Do fertilizer subsidies crowd out organic manures? The case of Malawi

Authors

  • Stein Holden,

    Corresponding author
    1. Department of Economics and Resource Management, Norwegian University of Life Sciences, 1432 Ås, Norway
      Tel.: +47 64965699; fax: +47 64965701. E-mail address: stein.holden@umb.no (S. Holden).
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  • Rodney Lunduka

    1. Department of Economics and Resource Management, Norwegian University of Life Sciences, 1432 Ås, Norway
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Tel.: +47 64965699; fax: +47 64965701. E-mail address: stein.holden@umb.no (S. Holden).

Abstract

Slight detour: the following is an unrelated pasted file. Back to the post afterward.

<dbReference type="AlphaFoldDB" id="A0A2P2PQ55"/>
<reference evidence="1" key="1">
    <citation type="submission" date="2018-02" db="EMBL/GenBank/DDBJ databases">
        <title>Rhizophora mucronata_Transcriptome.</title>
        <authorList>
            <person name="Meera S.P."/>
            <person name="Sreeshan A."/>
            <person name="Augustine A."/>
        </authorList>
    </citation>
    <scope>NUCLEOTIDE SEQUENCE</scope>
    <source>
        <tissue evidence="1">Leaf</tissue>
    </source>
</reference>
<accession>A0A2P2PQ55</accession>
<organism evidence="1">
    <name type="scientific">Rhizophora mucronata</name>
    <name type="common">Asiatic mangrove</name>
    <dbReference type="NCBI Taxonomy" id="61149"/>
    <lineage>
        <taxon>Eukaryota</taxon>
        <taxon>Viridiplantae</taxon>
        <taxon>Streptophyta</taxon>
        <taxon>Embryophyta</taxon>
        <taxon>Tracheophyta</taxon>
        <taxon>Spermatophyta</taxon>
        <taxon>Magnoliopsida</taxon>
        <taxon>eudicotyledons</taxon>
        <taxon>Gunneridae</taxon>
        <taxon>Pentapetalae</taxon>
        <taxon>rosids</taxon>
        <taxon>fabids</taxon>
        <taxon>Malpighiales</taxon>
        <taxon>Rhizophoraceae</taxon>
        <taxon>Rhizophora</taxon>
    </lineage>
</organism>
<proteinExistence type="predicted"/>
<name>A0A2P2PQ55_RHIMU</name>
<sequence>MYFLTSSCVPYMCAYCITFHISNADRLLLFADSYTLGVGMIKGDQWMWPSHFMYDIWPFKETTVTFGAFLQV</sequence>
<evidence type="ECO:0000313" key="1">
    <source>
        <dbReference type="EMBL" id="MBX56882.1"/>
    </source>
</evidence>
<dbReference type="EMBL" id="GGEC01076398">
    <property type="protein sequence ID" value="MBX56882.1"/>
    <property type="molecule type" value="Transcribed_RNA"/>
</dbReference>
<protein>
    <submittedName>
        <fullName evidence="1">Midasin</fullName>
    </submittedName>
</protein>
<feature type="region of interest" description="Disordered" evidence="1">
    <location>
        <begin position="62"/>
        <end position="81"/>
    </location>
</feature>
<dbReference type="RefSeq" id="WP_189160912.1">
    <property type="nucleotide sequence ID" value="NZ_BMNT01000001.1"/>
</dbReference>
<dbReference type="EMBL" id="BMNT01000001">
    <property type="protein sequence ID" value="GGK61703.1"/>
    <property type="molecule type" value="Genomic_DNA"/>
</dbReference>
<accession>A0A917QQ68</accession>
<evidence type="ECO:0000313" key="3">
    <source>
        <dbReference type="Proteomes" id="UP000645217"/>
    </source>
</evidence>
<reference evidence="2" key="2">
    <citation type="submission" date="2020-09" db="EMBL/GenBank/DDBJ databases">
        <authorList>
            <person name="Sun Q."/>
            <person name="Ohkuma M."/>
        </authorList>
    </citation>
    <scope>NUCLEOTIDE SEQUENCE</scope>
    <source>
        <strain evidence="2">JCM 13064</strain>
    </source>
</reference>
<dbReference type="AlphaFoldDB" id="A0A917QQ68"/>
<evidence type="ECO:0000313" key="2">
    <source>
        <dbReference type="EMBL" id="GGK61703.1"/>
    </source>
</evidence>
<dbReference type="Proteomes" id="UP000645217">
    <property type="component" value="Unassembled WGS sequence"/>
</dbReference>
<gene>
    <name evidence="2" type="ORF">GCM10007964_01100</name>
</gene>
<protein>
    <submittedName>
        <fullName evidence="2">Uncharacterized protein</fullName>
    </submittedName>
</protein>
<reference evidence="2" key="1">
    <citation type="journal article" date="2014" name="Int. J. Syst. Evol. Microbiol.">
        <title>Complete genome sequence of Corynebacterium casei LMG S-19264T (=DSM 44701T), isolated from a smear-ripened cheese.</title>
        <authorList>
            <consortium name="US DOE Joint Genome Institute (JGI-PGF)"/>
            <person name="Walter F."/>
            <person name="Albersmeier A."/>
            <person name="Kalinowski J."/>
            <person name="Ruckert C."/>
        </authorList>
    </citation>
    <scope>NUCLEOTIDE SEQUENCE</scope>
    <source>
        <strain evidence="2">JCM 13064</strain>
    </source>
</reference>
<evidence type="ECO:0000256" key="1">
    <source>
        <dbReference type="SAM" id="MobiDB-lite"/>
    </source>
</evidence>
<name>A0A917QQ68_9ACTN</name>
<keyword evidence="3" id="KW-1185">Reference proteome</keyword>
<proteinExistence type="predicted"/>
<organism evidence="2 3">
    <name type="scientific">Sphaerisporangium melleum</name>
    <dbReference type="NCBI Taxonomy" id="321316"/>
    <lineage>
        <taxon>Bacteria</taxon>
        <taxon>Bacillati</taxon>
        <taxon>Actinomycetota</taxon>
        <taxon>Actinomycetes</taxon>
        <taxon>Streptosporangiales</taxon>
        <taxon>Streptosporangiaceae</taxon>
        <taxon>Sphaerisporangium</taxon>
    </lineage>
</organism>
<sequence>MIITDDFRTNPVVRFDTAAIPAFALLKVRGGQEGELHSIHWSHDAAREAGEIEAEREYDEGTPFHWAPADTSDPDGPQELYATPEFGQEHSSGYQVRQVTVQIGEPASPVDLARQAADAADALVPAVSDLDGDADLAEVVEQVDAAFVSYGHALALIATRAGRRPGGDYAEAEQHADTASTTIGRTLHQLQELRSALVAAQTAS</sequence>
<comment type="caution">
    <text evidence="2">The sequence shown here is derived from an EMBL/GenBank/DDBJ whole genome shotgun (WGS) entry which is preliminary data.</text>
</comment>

We assess the impacts of the Malawian Farm Input Subsidy Program on manure use at the farm plot level using more than 3,000 farm plot observations from six districts in central and southern Malawi over three years (2006, 2007, and 2009). The probabilities and intensities of manure use were investigated with the correlated random effects (CRE) probit and tobit models. The endogeneity of access to fertilizer subsidies and fertilizer use intensity was controlled for with a control function approach. Both the probability of manure use and intensity of manure use were positively correlated with the intensity of fertilizer use. A 1% increase in fertilizer use intensity is associated with a 1.94%–1.96% increase in the intensity of manure use outside the subsidy program and a 0.62%–1.66% increase in manure use with the subsidy program. A 1% increase in average fertilizer price was associated with a 0.43%–0.76% increase in the probability of manure use and a 3.5%–5.3% increase in the intensity of manure use.

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